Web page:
Susann Collins, the executive director of the South Cariboo Women’s Centre Society (back), and Sara Hockett, the centre’s former office assistant in the society’s office. Tara Sprickerhoff photo.

100 Mile House and District Women’s Centre Society to close

Board says it’s not sustainable to run two distinct non-profits

The 100 Mile House and District Women’s Centre Society is closing as the Board of Directors, which also represents the South Cariboo Branch of the Canadian Mental Health Association (CMHA-SCB), decided that having one Executive Director and Board of Directors to provide leadership to two distinctive non-profit organizations wasn’t feasible.

The society will dissolve on March 31 (the end of their fiscal year).

“We are feeling confident in this decision and that the best way to move forward as a Board is to seek sustainable long term ‘homes’ for important services for women and families in our community.”

The board says they are stretched thin after holding two distinct monthly meetings, as required, adding conducting annual fundraisers for two organizations is not sustainable in the long term.

The society was started by a group of local women in 1992 using funds from the Ministry for Women’s Equality. However, all Women’s Centres in B.C. lost their core funding in 2003, according to the board, though individual services and contracts remain funded.

“But we were able to keep our doors open and continue to provide services for women in the Southern Cariboo.”

The board says that funding was not a factor in the decision.

They’ve always had call to actions for the recruitment of new board members at AGMs but with day to day governance and any new members also having to commit to being a CMHA-SCB board member that represented a huge undertaking for most people, according to the board.

The board says responses to the coming closure have been mixed.

“Clients are saying that they are grateful for what the Women’s Centre has provided them, and recognizing that the drop in space has been really important to them. Many are asking why, and there have been some tears, as well as shock and anger. Others saying they understand the need to take these steps. Clients have been asking where they can go when the Women’s Centre closes. Staff have spent time brainstorming with clients about what the needs are and how to get these needs met elsewhere.”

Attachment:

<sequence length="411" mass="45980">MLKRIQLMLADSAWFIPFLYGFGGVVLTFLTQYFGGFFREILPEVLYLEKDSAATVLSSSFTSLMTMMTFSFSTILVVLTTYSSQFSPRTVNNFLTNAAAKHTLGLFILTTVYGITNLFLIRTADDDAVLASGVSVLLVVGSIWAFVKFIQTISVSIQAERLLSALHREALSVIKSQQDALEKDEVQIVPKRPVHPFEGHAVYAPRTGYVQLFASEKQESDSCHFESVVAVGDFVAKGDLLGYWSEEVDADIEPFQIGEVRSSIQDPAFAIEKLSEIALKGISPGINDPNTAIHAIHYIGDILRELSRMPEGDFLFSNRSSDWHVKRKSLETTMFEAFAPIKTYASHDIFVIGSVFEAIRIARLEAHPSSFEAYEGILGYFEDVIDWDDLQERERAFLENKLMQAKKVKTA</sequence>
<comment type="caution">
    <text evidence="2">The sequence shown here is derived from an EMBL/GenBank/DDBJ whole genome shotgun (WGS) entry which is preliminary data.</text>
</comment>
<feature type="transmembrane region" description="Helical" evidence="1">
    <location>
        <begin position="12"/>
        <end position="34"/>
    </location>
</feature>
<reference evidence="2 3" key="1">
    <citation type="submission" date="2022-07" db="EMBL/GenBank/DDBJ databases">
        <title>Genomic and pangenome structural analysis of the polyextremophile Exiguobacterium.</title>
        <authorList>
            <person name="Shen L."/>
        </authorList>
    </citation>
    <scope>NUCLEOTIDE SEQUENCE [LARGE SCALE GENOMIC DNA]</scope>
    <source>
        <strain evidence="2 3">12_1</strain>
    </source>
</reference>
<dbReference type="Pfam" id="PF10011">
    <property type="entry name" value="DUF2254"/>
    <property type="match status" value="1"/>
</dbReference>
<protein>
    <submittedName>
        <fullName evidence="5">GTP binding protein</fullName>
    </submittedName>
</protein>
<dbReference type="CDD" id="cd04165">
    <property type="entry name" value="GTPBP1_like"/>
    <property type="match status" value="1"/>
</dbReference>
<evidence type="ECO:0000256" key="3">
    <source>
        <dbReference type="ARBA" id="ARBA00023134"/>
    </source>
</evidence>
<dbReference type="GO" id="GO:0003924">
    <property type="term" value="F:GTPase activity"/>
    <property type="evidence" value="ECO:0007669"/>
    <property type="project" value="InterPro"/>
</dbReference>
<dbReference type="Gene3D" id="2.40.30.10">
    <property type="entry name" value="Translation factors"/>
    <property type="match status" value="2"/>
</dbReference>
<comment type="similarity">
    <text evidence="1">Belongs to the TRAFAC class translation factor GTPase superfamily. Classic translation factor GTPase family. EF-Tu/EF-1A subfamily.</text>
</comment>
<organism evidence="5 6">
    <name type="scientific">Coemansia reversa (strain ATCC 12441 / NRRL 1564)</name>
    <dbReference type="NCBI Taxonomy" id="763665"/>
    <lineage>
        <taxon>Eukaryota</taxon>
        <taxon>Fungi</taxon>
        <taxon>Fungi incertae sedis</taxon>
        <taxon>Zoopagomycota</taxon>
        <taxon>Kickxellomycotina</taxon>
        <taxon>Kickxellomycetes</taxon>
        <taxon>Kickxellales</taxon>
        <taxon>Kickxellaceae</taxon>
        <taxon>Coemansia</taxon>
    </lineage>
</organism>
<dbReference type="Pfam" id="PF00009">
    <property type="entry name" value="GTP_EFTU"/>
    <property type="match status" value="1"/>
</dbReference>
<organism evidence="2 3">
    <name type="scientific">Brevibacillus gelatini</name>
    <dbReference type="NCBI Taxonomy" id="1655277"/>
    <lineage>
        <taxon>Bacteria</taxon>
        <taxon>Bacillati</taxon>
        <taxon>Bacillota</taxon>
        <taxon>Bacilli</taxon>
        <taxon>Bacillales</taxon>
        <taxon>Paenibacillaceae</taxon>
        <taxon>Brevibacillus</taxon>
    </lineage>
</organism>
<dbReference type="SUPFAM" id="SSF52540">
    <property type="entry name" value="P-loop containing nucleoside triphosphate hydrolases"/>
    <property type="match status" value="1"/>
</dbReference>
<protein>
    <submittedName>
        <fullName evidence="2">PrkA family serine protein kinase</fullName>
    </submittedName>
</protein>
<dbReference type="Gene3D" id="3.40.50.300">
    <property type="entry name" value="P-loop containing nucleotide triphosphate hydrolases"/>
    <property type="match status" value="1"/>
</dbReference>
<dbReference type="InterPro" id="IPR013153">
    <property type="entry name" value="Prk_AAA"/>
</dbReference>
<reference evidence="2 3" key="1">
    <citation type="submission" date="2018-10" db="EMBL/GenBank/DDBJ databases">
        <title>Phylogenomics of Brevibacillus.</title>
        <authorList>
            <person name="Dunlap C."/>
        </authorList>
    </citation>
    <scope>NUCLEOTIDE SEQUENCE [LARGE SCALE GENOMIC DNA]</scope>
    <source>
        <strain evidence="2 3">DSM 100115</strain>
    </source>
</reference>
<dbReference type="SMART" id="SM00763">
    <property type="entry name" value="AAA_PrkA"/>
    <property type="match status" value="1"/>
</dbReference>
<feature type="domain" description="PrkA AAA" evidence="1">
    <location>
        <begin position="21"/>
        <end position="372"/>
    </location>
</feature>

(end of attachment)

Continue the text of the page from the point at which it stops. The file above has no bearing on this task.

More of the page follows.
The programs the society offers include the Stopping the Violence counselling program (for women who are experiencing or have experienced abuse), the Safe House program (providing safe housing for women and their children fleeing abuse), Community Partner for Legal Aid (providing information to women and men needing assistance in dealing with legal matters, and assisting them to apply for Legal Aid) and the Drop-In program (the safe drop-in space for women, and the Clothes Closet free store), in addition to other services it’s provided in the past such as Christmas Hampers.

The future of those services will become clearer near the March 31 deadline.

“Partner organizations have already come forward to support the society in any way they can. Funders of the services the society currently provides recognize there is a need for these valuable services in our community.”

Get local stories you won't find anywhere else right to your inbox.
Sign up here

Just Posted

UPDATED: Interior Health to add 495 long-term seniors care beds

Nelson, Kelowna, Kamloops, Vernon and Penticton to receive new facilities

Graffiti sprayed on 100 Mile Community Hall

‘We’re having a hard time through this COVID’

Have you been following the Justin Trudeau and WE Charity story?

The weekly web poll for the 100 Mile Free Press

Highway 97 to be repaved in 100 Mile House following complaints

‘It’s been over a month now since those holes have been developing’

South Cariboo piano students see success at online exams

‘I like learning new songs and then actually getting to play them well’

Recent surge in COVID-19 cases not unexpected amid Phase Three of reopening: B.C.’s top doc

Keep circles small, wear masks and be aware of symptoms, Dr. Bonnie Henry says

B.C. NDP changing WorkSafeBC regulations to respond to COVID-19

Employers say reclassifying coronavirus could be ‘ruinous’

Baby raccoon rescued from 10-foot deep drainage pipe on Vancouver Island

‘Its cries were loud, pitiful and heartbreaking,’ Saanich animal control officer says

Statistical flaws led to B.C. wolf cull which didn’t save endangered caribou as estimated

Study finds statistical flaws in an influential 2019 report supporting a wolf cull

Windows broken, racist graffiti left on Okanagan home

Family says nothing like this has happened since they moved to Summerland in 1980s

B.C. man who went by ‘Doctor Ray Gaglardi’ charged with sex assault of teenage boys

The man, 75, is accused of assaulting teenage boys he met through Coquitlam-area churches

B.C.’s potential deficit $12.5 billion as spending spikes, taxes drop

Finance Minister Carole James gives COVID-19 outlook

Canadians torn on scaling back COVID-19 benefits to save money: poll

Of those surveyed, 78 per cent said they were worried about the size of the deficit

‘Trauma equals addiction’: Why some seek solace in illicit drugs

Part 2: Many pushed into addiction by ‘toxic stress,’ says White Rock psychologist

Most Read